The EU simply will not work, its is done for, its is going to collapse and when it does there will be blood on the streets and conflicts all over the place. It simply got to greedy, and expanded and then started to eye Federalisation and from that moment it was doomed.

Gorbachev called it right when he stated the EU was a Soviet Union wearing a western suit. Those responsible for the course the EU has chosen have ignored the lessons from history that both the Soviet Union and the former Yugoslavia give. The Eu was and should have remained a small group of reasonably similar countries making it easier to conduct business with each other.

I voted leave simply because I think we are better off already out of it when the whole thing implodes at some point in the not too distant future am sure.
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Re: Is anybody happy with the Brexit white paper?

Postby Brevet Cable on Thu 26 Jul 2018, 7:21 am

As many people throughout the EU have been saying for years, it's in serious need of reform.
You've got Countries which are supposed to be trading partners but in reality are still playing one-upmanship with each other.
You've got Countries who should never have been allowed to join in the first place.
You've got the expansion Eastwards, which has antagonised Russia.
You've got the Single Currency, which Countries which didn't meet the criteria were allowed to join.
You've got the continued financial bailing-out of failed Countries.
You've got the ongoing illegal immigrant/economic migrant crisis, where a few Countries are now holding the rest of the EU to ransom, which is exacerbated by the refusal to allow member Countries to re-impose border controls ( even when those Countries aren't members of the Schengen Area )

The problem is that some of the core Countries ( primarily Germany & France ) equate reform with an admission of failure, rather than being a sensible move.
So there's no way that they'll take the first major steps needed, namely kicking out/suspending the likes of Greece & Italy from the EU, kicking out/suspending the likes of Ireland & Portugal from the Single Currancy, and allowing the instigation of proper border controls.
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Re: Is anybody happy with the Brexit white paper?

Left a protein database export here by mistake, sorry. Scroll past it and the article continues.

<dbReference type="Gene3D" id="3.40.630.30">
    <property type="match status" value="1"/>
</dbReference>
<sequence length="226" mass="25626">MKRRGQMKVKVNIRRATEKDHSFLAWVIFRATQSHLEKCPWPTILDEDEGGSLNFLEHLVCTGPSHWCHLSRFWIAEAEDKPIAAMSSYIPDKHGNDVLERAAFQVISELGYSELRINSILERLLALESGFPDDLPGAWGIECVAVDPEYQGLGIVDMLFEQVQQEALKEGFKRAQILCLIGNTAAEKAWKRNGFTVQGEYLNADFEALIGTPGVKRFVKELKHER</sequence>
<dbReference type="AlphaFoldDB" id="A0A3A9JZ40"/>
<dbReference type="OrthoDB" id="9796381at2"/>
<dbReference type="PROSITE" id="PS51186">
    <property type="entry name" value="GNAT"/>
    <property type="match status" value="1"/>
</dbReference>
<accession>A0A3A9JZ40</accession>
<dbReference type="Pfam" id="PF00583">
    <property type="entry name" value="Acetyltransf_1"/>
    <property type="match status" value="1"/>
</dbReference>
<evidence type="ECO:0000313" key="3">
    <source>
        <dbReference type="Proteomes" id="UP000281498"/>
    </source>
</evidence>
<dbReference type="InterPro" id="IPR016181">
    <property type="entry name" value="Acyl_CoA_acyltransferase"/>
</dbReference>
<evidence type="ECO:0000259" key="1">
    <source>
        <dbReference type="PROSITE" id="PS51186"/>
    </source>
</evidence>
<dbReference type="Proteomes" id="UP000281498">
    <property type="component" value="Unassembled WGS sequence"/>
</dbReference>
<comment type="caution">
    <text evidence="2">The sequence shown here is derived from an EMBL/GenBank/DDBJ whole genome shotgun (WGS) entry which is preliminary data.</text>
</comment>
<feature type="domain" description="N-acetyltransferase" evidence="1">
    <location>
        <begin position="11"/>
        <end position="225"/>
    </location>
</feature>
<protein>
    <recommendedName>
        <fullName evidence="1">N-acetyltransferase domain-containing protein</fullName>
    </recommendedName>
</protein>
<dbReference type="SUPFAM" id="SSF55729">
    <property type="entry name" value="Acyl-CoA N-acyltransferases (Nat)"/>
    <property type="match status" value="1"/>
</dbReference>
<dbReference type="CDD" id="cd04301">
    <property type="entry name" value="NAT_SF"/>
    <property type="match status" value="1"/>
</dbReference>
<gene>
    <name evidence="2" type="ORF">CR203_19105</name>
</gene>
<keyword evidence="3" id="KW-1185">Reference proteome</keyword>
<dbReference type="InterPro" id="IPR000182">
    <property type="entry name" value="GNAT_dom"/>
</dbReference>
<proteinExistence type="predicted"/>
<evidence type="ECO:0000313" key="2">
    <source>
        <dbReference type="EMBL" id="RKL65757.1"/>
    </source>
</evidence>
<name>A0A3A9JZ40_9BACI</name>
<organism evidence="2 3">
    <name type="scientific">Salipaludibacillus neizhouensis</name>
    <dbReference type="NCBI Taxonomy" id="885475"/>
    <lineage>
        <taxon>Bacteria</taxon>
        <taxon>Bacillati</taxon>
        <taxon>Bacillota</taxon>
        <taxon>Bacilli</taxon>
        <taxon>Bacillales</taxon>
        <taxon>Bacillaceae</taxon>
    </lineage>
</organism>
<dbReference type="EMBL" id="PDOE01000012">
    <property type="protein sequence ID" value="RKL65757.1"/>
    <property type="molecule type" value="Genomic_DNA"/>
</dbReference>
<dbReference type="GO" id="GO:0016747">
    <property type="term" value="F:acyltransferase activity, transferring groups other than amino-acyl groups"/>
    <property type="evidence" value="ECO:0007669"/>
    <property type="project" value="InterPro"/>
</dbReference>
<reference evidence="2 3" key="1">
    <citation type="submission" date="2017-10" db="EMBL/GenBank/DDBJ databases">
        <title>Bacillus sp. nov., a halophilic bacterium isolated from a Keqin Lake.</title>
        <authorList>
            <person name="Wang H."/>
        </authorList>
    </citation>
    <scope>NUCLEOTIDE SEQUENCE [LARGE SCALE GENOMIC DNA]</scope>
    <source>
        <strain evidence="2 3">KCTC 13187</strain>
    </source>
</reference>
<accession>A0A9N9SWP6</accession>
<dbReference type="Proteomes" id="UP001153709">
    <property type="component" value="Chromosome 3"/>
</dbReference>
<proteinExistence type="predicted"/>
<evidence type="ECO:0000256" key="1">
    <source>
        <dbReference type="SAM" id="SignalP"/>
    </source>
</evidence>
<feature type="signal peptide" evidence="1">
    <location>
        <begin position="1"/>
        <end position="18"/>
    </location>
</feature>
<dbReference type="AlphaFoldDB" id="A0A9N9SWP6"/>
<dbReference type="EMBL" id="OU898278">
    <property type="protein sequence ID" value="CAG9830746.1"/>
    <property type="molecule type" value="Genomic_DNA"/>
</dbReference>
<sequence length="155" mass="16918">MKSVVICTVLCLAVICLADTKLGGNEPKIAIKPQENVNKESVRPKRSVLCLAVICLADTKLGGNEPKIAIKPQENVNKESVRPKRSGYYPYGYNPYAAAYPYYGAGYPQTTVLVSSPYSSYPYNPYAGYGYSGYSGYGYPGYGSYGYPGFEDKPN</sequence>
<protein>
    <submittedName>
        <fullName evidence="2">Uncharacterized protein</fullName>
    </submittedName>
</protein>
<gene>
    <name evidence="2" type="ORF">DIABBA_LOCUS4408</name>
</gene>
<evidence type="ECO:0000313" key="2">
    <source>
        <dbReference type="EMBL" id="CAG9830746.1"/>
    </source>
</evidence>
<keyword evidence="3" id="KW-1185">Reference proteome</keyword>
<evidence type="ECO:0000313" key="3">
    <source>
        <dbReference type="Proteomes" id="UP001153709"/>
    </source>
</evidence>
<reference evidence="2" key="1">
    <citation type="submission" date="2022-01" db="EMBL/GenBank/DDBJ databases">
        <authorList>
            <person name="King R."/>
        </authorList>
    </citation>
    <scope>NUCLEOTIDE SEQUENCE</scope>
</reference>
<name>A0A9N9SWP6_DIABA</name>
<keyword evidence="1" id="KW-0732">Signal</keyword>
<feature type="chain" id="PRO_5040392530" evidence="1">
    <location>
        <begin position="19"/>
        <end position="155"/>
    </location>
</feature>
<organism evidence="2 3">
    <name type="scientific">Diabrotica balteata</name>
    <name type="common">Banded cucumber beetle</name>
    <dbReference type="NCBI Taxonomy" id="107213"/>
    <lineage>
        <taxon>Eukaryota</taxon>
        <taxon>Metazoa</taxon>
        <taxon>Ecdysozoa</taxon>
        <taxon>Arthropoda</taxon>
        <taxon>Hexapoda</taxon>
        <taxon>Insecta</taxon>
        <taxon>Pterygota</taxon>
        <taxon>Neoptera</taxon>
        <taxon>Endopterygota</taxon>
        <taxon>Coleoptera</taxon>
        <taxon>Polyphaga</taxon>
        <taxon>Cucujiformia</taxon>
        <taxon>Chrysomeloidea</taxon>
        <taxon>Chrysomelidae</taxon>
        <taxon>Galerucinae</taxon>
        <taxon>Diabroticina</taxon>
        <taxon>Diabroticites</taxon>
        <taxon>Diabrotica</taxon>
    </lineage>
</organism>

Postby verreli on Thu 26 Jul 2018, 10:50 am

I've been following the debate with interest and contributors on both sides have been putting some good points across. Here's a few more to consider.

The thread has concentrated to date on the economy. Brexit was about much more. I suggest it was about three main things:

1. How do we want to be governed?
2. What is our collective identity?
3. How do we get the best quality of life in the modern world?

Take 1. The choice is between having a semblance of democracy whereby every 5 years the collective people get to choose between two similar outcomes or... having a facade of democracy where every 5 years we vote on something that makes no difference.

In doing my research for both arguments I came across a blog by a former ambassador to Poland. He's a former senior member of the British civil service so you can guess which side of the argument he's on. This is what he says about the EU:

Former UK Ambassador to Poland wrote:"The EU only works by systematically diluting ‘democracy’ in favour of international technocracy. Take the UK case.

We vote for MPs who in turn vote to set up a majority government in Parliament. That government strikes deals with other EU governments on what is now a vast range of issues. Much of the work for creating the EU-level rules is done by international civil servants with no formal national loyalties but who are paid to take a view on the interests of the EU space as a whole.

Member states get to haggle with each other in EU processes and as necessary vote on EU decisions. On most EU decisions there is ‘qualified majority voting’, a form of voting that gives far greater weight to the notional votes and voters of smaller EU countries by population. Decisions taken at EU level can not get seriously challenged by national parliaments, whether that country’s government have been on the winning side of the QMV decision or not.

Beyond all these layers of dense processes there are the separate bodies that issue decisions affecting the EU/Eurozone as a whole including the European Central Bank and the European Court of Justice."


Question is... 'What form of government do you want?